This was Keaton's last silent movie, and as such it marked the end of an era for one of the silent-screen's most notable stars. In "Spite Marriage" Keaton plays a fellow named Elmer, the luckless owner of a dry-cleaning shop, a "pants presser" as he is later described, who is hopelessly in love with a famous stage star, Trilby Drew (Dorothy Sebastian). In order to impress her, Elmer dresses up each night in a customer's tuxedo and attends one of her performances, pretending to be a millionaire.
"There are only two cures for love...marriage and suicide" announces an interscene card, and true enough, once they're introduced the lady consents to marry Elmer out of spite (to get back at a boyfriend who has just jilted her). Unfortunately for Elmer, once the marriage takes place, Ms. Drew regrets it and will have nothing to do with the hapless pants presser. Somehow, by the end of the movie they all manage to come together on a yacht, where a seemingly hopeless situation turns fruitful and Elmer's unintentional heroism saves the day and the girl.
Although MGM insisted that Keaton again follow the script to the letter, there are some wonderful visual gags, pratfalls, slapstick, and double takes that continue to amuse, almost as many as in "The Cameraman." Some backstage folly at Trilby's theater is delightful and reminds one of the backstage antics in the Marx Brothers' "A Night at the Opera" a few years afterward, to which Keaton was an uncredited contributor. The most famous scene in "Spite Marriage," though, is undoubtedly the one where Elmer must put an inebriated Trilby to bed, a series of sidesplitting actions he would repeat many times over in subsequent films and on TV, a wonderfully choreographed piece of business.
"Free and Easy":
It's in "Free and Easy" that Keaton got his first starring role in a talkie, a role that he would soon regret. Keaton was a visual comedian, his work abounding in terrific sight gags perfected over his years as a vaudeville stage performer as well as a silent-movie actor. But now the studio wanted him to say funny things rather than do funny things, and they were eager to show off their new sound equipment with numerous song-and-dance routines as well. For Keaton, it didn't work.
It wasn't that his voice wasn't up to the job; indeed, his gravelly voice closely matched his hangdog appearance. But as he later explained, the studio just wanted him to utter funny lines of dialogue, and they didn't care for his physical abilities. This would be like trying to force Jackie Chan into being a stand-up comedian; it denied the talent involved.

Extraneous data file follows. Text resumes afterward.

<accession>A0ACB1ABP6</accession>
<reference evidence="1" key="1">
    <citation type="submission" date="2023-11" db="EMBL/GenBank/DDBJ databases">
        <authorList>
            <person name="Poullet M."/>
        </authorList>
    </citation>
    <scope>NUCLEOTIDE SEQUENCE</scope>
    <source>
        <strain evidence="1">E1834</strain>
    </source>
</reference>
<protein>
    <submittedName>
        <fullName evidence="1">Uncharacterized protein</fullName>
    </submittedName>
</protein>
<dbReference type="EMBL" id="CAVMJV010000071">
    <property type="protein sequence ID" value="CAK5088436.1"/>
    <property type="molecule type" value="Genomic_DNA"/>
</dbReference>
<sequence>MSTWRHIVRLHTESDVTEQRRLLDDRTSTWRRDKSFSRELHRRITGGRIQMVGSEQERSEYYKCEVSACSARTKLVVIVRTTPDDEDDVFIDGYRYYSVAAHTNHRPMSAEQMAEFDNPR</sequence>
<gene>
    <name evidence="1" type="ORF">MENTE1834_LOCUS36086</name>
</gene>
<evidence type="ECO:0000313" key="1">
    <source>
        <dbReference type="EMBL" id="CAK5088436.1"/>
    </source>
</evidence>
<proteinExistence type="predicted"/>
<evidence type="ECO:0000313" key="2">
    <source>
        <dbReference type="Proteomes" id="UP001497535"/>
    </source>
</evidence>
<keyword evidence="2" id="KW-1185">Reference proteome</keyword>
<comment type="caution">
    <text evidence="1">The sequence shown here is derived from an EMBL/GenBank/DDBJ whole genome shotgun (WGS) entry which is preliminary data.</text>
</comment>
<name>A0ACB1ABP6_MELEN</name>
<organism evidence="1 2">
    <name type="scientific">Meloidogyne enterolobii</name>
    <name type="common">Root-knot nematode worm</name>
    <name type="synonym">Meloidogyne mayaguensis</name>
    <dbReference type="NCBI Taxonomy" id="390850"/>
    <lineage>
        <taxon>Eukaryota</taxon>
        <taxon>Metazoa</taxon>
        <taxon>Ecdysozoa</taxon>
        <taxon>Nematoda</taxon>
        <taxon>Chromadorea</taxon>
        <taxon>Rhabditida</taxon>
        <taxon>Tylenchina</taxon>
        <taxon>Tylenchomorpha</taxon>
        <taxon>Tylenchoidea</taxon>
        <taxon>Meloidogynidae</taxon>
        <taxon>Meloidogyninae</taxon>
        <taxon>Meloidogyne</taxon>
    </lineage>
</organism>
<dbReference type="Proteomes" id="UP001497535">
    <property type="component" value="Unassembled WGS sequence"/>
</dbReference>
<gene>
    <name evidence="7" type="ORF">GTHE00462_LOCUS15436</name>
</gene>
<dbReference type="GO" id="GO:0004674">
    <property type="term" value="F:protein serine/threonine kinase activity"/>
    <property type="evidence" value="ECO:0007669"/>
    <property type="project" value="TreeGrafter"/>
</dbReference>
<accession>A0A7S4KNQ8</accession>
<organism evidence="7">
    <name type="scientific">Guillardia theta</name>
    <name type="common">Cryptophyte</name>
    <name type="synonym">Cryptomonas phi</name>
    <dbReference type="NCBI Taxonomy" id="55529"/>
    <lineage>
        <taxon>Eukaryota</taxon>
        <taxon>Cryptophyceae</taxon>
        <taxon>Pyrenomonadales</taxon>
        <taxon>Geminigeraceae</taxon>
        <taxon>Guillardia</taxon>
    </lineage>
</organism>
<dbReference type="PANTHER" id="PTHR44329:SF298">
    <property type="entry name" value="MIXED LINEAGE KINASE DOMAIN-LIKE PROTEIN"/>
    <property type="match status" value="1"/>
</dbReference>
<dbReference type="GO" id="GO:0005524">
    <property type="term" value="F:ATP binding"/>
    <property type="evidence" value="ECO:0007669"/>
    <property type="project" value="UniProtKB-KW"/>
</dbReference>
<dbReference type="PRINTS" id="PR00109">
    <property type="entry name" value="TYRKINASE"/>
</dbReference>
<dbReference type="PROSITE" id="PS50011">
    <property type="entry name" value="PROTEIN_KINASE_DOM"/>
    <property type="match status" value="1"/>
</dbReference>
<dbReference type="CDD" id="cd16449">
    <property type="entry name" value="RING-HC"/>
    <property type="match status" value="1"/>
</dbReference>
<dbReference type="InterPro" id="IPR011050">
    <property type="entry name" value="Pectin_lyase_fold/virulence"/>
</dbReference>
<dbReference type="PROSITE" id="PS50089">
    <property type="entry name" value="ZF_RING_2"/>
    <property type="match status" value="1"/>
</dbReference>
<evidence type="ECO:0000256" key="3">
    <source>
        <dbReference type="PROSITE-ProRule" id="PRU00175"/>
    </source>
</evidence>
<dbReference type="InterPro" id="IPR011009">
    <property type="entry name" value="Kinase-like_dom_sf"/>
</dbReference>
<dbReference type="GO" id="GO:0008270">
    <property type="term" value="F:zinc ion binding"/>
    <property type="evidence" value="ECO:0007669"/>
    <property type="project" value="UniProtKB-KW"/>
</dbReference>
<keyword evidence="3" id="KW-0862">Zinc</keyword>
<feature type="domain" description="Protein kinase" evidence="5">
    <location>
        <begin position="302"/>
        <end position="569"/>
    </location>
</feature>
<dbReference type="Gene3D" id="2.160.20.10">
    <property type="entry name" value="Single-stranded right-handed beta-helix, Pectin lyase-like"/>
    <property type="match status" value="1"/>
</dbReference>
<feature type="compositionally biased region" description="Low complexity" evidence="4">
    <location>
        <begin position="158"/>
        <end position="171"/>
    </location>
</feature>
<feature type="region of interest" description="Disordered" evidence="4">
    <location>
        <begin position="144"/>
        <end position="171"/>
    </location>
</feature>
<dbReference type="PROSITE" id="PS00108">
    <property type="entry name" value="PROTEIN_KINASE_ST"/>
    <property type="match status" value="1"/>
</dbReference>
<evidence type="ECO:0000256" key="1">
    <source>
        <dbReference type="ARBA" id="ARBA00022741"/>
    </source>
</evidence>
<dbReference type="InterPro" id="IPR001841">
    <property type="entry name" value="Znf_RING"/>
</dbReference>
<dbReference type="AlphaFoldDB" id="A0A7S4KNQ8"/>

Interestingly, Keaton's silent-screen rival, Charlie Chaplin, was no more fond of the talking era than Keaton was, but Chaplin owned his own movie studio and wrote and produced his own films. Thus, when the talkies came along, Chaplin could afford to ease into them smoothly and gently with movies ("City Lights," "Modern Times") that were virtually silent well into the talking age. Keaton did not enjoy such a luxury, and it shows to his disadvantage.
In "Free and Easy" Keaton again plays an "Elmer," this time Elmer Butz, the contest manager for a girl, Elvira Plunkett (Anita Page), who has just won a beauty pageant as Miss Gopher City, Kansas. Their prize is a trip to Hollywood, where Elmer insists he is going to make her a movie star. It is no surprise that he's in love with her.
But once in Hollywood, he finds he has a rival, a handsome young actor named Larry Mitchell (Robert Montgomery), who falls for Elvira the first time he meets her. The problem with this situation is that we can see in a flash that Larry is a really nice guy and that he and Elvira hit it off famously. So where, we have to wonder, will this leave Elmer?
"Free and Easy" moves along more slowly than Keaton's previous two pictures, and it contains far too much talk and far too few visual gags. It relies on Hollywood cameos (Jackie Coogan, John Barrymore), romance, and musical numbers to carry it along, diluting Keaton's natural gifts in much the same way that MGM would dilute the Marx Brothers' zaniness in their later movies.
Keaton often seems adrift in the story. He is as much as anything the poor soul, the fool, the sap in this film, falling down more than usual for him and being absent from more footage. What few scenes Keaton is allowed to handle on his own are inspired, to be sure, especially a sequence on the MGM lot where Elmer tries first to get in and is then chased from pillar to post.